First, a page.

Current School: Parkdale High School (interning at Glenwood Middle)
Grades Taught: 9th, 10th, 11th, and 12th
Subjects Taught: United States History, Integrated Math, Political Issues, College & Career Readiness, Homeland Security & Emergency Preparedness (interning in English Language Arts)
Alma Mater: Howard University
Number of Years Teaching: 3 Years (Beginning 4th)
How did you initially decide to become a teacher?
I majored in print/online journalism at Howard University and graduated in the spring of 2012 in hopes of being the Washington Post’s next up and coming news reporter. After tons of résumé submissions, very little callbacks and even fewer interviews, I was extremely discouraged. My best friend is a guidance counselor at Parkdale High and told me that he could get me a long-term substitute position while I waited for the journalism world to give me a chance. I took him up on his offer and have never looked back. I decided after a month of long-term substituting that while I loved journalism, teaching is what I was meant to do. My students are singlehandedly the reason why I wanted to become a teacher.
What has been your biggest challenge as a teacher so far?
My biggest challenge as a teacher so far has been juggling all the unwritten responsibilities of the “teacher” title. Before I became an educator—and I think this is a misconception that many non-educators have—I assumed that teaching was instructing kids on material, grading papers, communicating with parents if need be, and that’s about it. And I could not have been any more wrong. Teaching is grading and instructing, yes, but it’s also giving advice, being a role model, listening, tutoring, empathizing, motivating, mentoring, coaching, getting to know your students as actual humans and not just desk-fillers, and so much more. There are seemingly endless different hats that educators wear on a daily basis, and juggling those hats is probably my biggest challenge so far. It’s a challenge, however, that I’m happy to accept.
What has been most rewarding about your teaching experience?
Watching my students succeed is my biggest reward. It sounds cliché, but it could not be any truer. I’ve watched one of my juniors, who had a baby her sophomore year, graduate and take part in a summer pre-nursing program. I’ve watched a student, who would not even pick his pencil up to take a test in the beginning of the year, end up getting a B on his final exam. Without getting into the politics of everything, simply put, my students sometimes are unaware of just how much they can succeed if they put their minds to it. And being able to be that bridge between failure and success and watching them take pride in their work and grades makes the long hours, the frustration and the occasional tears worth it.
Share a funny story or inspirational story from your time teaching.
It was the beginning of April and seniors had a little over a month to ensure they’d pass all their classes in time for graduation. One of my boys—who proudly proclaimed himself as the class clown—was balancing between a low-to-mid C. According to his calculations of his previous grades, he needed higher than that to pass. I was writing their warm-up on the board as they were trailing in from lunch, and when I walked back to my desk, I noticed there was an apple on it. The student came up to me, asked how I was doing and said “oh wow! What a delicious looking apple!” I said, “[Name], did you put this apple on my desk?” He responded and said “of course not, Ms. G! But whoever did sure must care about you.” After a quick three-second stare-off, he admitted “okay, okay, I put it there. C’mon, Ms. G, I really need an 86 to pass this class!” When I laughed and told him to go get started on the warm-up, he sighed and said “fine, but don’t eat the apple. I found it on the floor in the cafeteria.” Spoiler alert: he did well on his final and passed the class.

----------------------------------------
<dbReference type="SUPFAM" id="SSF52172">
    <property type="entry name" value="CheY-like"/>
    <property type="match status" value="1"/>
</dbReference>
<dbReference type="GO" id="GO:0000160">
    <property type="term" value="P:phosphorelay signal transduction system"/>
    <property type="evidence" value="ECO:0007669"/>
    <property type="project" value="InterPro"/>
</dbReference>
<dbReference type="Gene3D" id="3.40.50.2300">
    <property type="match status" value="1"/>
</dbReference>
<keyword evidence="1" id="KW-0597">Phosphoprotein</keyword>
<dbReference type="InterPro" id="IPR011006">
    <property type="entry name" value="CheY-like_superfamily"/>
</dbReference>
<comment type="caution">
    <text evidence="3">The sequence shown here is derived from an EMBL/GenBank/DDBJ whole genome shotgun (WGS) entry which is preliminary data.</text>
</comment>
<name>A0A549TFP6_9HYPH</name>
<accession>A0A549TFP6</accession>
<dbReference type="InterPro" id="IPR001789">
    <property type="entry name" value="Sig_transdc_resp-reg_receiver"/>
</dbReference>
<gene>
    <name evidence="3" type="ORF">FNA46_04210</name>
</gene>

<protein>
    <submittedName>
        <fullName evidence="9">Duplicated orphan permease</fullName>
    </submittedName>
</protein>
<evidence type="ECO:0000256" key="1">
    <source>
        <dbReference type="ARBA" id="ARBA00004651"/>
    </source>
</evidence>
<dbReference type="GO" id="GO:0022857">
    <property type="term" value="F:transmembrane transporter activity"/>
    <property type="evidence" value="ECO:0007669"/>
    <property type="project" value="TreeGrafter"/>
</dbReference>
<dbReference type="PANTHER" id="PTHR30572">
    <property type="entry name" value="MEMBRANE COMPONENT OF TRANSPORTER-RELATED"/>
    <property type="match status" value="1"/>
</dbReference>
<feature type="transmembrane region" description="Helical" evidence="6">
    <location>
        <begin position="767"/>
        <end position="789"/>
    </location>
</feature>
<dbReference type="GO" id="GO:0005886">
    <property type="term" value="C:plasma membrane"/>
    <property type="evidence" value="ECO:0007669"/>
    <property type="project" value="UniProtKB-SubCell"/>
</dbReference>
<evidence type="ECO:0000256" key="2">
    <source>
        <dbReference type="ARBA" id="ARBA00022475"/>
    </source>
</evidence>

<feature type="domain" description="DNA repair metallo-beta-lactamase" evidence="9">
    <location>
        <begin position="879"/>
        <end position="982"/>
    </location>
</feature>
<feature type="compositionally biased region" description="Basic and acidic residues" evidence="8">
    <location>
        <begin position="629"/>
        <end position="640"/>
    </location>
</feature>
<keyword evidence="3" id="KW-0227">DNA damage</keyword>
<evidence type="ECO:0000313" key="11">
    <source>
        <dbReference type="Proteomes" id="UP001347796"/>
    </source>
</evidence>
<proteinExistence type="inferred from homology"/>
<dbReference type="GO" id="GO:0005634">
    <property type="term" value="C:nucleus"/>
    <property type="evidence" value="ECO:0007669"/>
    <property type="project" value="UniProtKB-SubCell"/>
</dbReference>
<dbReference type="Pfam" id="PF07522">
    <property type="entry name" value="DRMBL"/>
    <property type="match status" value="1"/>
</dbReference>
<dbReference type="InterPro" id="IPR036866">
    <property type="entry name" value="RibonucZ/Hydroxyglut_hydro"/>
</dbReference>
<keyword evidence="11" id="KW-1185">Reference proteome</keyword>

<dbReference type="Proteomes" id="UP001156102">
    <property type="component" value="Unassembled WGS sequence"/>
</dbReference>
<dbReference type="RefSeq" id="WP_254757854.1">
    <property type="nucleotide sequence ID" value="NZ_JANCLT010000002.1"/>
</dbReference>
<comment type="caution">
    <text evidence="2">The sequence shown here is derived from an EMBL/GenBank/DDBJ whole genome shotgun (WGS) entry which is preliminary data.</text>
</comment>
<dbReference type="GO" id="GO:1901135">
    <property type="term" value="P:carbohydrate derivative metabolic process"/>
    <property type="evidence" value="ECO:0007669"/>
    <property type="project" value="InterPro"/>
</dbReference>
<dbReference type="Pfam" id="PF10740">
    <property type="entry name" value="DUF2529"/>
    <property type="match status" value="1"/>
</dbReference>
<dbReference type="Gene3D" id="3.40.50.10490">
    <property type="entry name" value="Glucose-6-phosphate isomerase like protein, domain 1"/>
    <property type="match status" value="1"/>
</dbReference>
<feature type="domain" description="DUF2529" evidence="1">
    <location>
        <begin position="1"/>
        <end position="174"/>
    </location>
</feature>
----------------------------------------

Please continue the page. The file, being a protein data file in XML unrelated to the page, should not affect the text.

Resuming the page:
What is the thing that you want most for your students to know before leaving your class?
I think an expected teacher answer to this question would be “I want them to know how to interpret Shakespeare and who the iconic literary artists of the Harlem Renaissance were” and concepts of that nature. I do want those things; I want them to understand and appreciate all the content-based lessons I work hard to teach them throughout the year. I think above anything, though, I want them to know that they’re valued. I think the first step to respecting others is respecting yourself and understanding your worth. One of the first things I teach my kids is that my classroom is one of respect. We value what everyone has to say, even if we don’t agree, and everyone is viewed as equals, myself included—for the most part! J I think in a number of ways, my students are told—whether it be blatant or insinuated—that they’re less than, and that’s a notion that I want to debunk. I want them to feel like people want them to succeed and truly believe that it’s possible. I want them to walk out of my classroom at the end of the year, not only proud of the academic success they’ve achieved but with more pep in their step, confidence in their abilities and security in their worth.
What advice would you give to other educators?
Listen. All we ever want our students to do is listen to us, and I think we often forget sometimes just how important the things they have to say are, as well. The things they share in class, the conversations they have with peers, even what they write on their assignments says so much about who they are. I think in order to have an effective classroom environment, you have to know your students as best as you can. I like to tell my students that I never want to “lecture” them or talk at them, but instead, I want them to share their ideas, if not equally, even more than me.